On our way back from the light show the night before, we had no trouble getting on the subway. One lady offered her eight or ten-year-old daughter’s seat for RJ. His wife had found a seat, but he and I hugged poles.
A pictorial on the wall notes illustrated one should give up a seat to the elderly, the disabled and pregnant women. RJ’s hair color was a dead giveaway. Mine is colored. Maybe that’s why he was offered the seat first. Since he refused, I was next in line. The woman persisted. I sat down.
At our stop, we passed a Seven Eleven (seems these are popular here) and thought we knew where we were until we passed another one. A young couple approached and gave directions in wonderful English.
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Breakfast hadn’t been half as nice as our previous morning in Macau at the Sheraton. We later surmised there were more restaurants in the 118-storey hotel; ours a lowly one with disappointing offerings.
Sue and I liked arriving early expecting everything will be fresh. We were the first of our group and misinterpreted the greeter’s actions when she purposely knocked over a couple folded and steepled serviettes. A strange look crossed her face when we sat, but she made no comment. Chinese people a row over kept staring at us. When more of our group arrived they were prompted to sit in another section where only Caucasians were seated. Oops. Was this a faux pas? Had we broken some rule by sitting in the ‘Chinese’ area?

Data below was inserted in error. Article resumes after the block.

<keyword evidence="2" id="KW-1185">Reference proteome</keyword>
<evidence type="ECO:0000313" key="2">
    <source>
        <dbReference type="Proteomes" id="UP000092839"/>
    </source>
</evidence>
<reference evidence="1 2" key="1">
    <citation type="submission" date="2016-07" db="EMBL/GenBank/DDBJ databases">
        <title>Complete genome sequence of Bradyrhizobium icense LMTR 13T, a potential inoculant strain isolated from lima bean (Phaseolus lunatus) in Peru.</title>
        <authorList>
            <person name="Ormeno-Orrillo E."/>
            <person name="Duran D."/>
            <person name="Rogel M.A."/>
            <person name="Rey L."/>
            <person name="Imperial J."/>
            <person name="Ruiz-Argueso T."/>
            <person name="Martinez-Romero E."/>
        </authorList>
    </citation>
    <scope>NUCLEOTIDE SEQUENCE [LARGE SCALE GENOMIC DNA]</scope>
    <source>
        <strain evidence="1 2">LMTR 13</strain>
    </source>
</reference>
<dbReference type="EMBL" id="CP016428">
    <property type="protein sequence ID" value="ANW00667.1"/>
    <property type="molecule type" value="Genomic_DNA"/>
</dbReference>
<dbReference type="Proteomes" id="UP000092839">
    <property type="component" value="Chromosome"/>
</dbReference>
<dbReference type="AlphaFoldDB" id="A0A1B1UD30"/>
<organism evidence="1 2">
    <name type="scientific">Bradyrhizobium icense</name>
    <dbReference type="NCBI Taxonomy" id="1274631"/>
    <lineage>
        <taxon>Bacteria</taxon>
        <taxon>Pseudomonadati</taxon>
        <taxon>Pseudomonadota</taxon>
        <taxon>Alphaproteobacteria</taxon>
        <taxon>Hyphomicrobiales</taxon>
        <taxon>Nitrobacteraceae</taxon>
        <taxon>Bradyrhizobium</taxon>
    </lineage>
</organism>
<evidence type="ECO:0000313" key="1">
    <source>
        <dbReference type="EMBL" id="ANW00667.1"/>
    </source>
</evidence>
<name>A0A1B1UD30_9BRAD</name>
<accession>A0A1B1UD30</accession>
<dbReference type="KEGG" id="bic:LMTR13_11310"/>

- Dry croissant and bun with orange marmalade and strawberry jam
- A plateful of watermelon, cantaloupe and pineapple with whipped cream (yummy)
- One sausage and a hard-boiled egg
- 3 cups of coffee (quite good)
Our bus driver stopped around 9:30 a.m. for our 10-minute bathroom break and a walk around at a couple tourist shops in Golden Bauhinia Square. Notice the huge golden flower bauhinia.
Smoked pigs are offered on platters as a gift to Tin Hau who protects fishermen and ensures plentiful fish. The Goddess of the Sea Ceremony is like a grand opening of a cruise ship for the Chinese. More images here.
China Daily Asia official channel
- 272 outland islands
- Still keeps border separating from China
- Need visa to cross to China from Hong Kong
- Population over seven million
- 1980 nothing here but farmers
- Kept English names of streets and places
- Army no longer in Hong Kong / comes from China
- Police govern Hong Kong. Keep own laws
- Don’t need cars to live here
- Lots of taxies (red with gray roofs), buses, subways
- Cheap transportation
- Not much parking provided at work
- Lots of toll booths
We continued on to Longevity Beach at Repulse Bay. What were we supposed to do here? We couldn’t swim. A Seven Eleven beckoned across the road. No thanks.
Sue spied color and people in the distance, which looked like a festival. We decided to walk down to see what was happening and were startled by a handsome young local (25 – 30-ish), showering outdoors (yes in his bathing suit) slathering on soap as if he needed it. I hope he hadn’t noticed me blush. His English was quite good and he asked all the usual questions: where were we from, what were we doing there etc.
We continued on and happened upon Tin Hau Temple with hordes of people making offerings. (I know I had taken pictures there, but found none on my iPad.) Soon we had to return to the bus.
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Next on June 13th Hong Kong, Day 23 (cont’d.)
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